Presentation on theme: "Leverage Points Ways to Intervene in a System to Change its Behavior."— Presentation transcript:
Leverage Points Ways to Intervene in a System to Change its Behavior
12. Constants, parameters, numbers (such as subsidies, taxes, standards). 11. The sizes of buffers and other stabilizing stocks, relative to their flows. 10. The structure of material stocks and flows (such as transport networks, population age structures). 9. The lengths of delays, relative to the rate of system change. 8. The strength of negative feedback loops, relative to the impacts they are trying to correct against. 7. The gain around driving positive feedback loops. 6. The structure of information flows (who does and does not have access to information). 5. The rules of the system (such as incentives, punishments, constraints). 4. The power to add, change, evolve, or self-organize system structure. 3. The goals of the system. 2. The mindset or paradigm out of which the system — its goals, structure, rules, delays, parameters — arises. 1. The power to transcend paradigms. The 12 Leverage Points (In increasing order of effectiveness)
The least effective leverage points are the ones most talked about, deemed most significant, and are the most technical in our society. The most effective leverage points are the ones least talked about, deemed least significant, and are the least technical in our society. The Paradox of Leverage Points
Notes on the Leverage Point Ranking The higher the number of the leverage point, the less effective is the leverage point The order of effectiveness was created by the author, Donella Meadows, and is based on her experience working with complex systems. Note the diversity of examples in each category Computer models that test the behavior over time of sensitive variables can help evaluate the effectiveness of leverage points.
The deeper you go in the iceberg, the greater leverage you have
EcoTipping Points: How to turn a Vicious Cycle into a Virtuous Cycle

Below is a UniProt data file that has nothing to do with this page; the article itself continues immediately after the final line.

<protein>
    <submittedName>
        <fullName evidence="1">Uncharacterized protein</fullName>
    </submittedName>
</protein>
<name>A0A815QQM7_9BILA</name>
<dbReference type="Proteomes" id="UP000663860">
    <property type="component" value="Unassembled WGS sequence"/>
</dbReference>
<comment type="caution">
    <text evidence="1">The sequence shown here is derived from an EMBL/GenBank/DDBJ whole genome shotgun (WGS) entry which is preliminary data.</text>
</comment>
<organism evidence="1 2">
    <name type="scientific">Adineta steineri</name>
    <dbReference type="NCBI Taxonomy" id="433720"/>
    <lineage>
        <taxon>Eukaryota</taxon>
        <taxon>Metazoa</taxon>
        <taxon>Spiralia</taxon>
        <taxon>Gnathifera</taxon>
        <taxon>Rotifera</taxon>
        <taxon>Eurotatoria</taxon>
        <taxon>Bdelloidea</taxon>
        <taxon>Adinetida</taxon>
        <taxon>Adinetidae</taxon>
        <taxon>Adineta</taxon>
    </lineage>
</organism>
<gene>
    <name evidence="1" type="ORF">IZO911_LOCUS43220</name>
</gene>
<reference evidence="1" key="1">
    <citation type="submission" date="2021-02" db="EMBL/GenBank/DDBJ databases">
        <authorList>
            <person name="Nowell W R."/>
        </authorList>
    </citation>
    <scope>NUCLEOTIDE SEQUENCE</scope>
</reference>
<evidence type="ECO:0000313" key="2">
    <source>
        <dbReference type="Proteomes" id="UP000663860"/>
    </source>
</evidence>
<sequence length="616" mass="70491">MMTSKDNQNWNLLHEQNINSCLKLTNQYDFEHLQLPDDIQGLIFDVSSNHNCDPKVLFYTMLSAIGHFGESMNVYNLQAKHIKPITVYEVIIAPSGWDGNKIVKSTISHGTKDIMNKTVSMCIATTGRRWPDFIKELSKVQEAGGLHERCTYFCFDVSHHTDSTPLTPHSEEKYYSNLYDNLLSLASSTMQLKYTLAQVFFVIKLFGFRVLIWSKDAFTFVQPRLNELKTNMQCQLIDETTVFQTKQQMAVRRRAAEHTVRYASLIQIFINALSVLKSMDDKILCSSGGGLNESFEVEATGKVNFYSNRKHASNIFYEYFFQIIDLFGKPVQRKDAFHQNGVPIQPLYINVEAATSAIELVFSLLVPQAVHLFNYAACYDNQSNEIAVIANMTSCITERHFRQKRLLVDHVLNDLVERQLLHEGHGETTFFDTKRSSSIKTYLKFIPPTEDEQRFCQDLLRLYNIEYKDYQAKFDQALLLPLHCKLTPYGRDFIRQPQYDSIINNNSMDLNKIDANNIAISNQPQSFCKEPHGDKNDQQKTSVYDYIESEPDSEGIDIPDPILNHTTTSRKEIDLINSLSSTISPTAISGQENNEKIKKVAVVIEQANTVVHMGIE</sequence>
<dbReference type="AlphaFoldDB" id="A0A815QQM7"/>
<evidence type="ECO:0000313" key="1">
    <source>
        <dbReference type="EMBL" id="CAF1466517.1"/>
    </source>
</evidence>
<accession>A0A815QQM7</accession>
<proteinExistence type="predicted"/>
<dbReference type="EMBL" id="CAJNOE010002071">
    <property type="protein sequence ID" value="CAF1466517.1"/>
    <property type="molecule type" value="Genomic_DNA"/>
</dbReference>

Eco Tipping Points offer a new paradigm for restoring our communities, both natural and human. Conventional approaches to ecological problems – from piecemeal micromanagement, to techno-fixes, to top- down regulation – often fail, or generate new messes. But Eco Tipping Points show how the same forces that endanger environments and communities can be harnessed to heal them. What are Eco Tipping Points?
Feedback loops are the key to how EcoTipping Points work. EcoTipping Points set in motion a cascade of effects that reverse the vicious cycles responsible for environmental decline. The vicious cycles are transformed into "virtuous cycles" that propel the eco-social system toward sustainability. The ensuing proliferation of positive effects creates additional virtuous cycles that "lock in" the benefits. Circular chains of cause and effect amplify small causes into large effects. Feedback loops explain why vicious cycles are so hard to break. But they also expose the strategic points at which the cycles can be reversed. Like Aikido, the martial art that turns an attacker’s thrusts back on the attacker, EcoTipping Points can identify critical maneuvers for reversing the currents of ecological destruction. Instead of continuing to wear the system down, the same forces begin to build it back up. Reinforcing Loops and EcoTipping Points
Website: EcoTipping Points: Sample Case Study— Community Gardens in New York City Video at: Full description at: stories/indepth/usa-new-york-community-garden-urban- renewal.html#Ingredients stories/indepth/usa-new-york-community-garden-urban- renewal.html#Ingredients
People living in neighborhood Quality of Neighborhood Business Income and Tax Revenue Investment, maintenance, and services S S S S R Causal Loop Diagram of the Vicious Cycle Transformed into a Virtuous Cycle by the Tipping Point of Community Gardens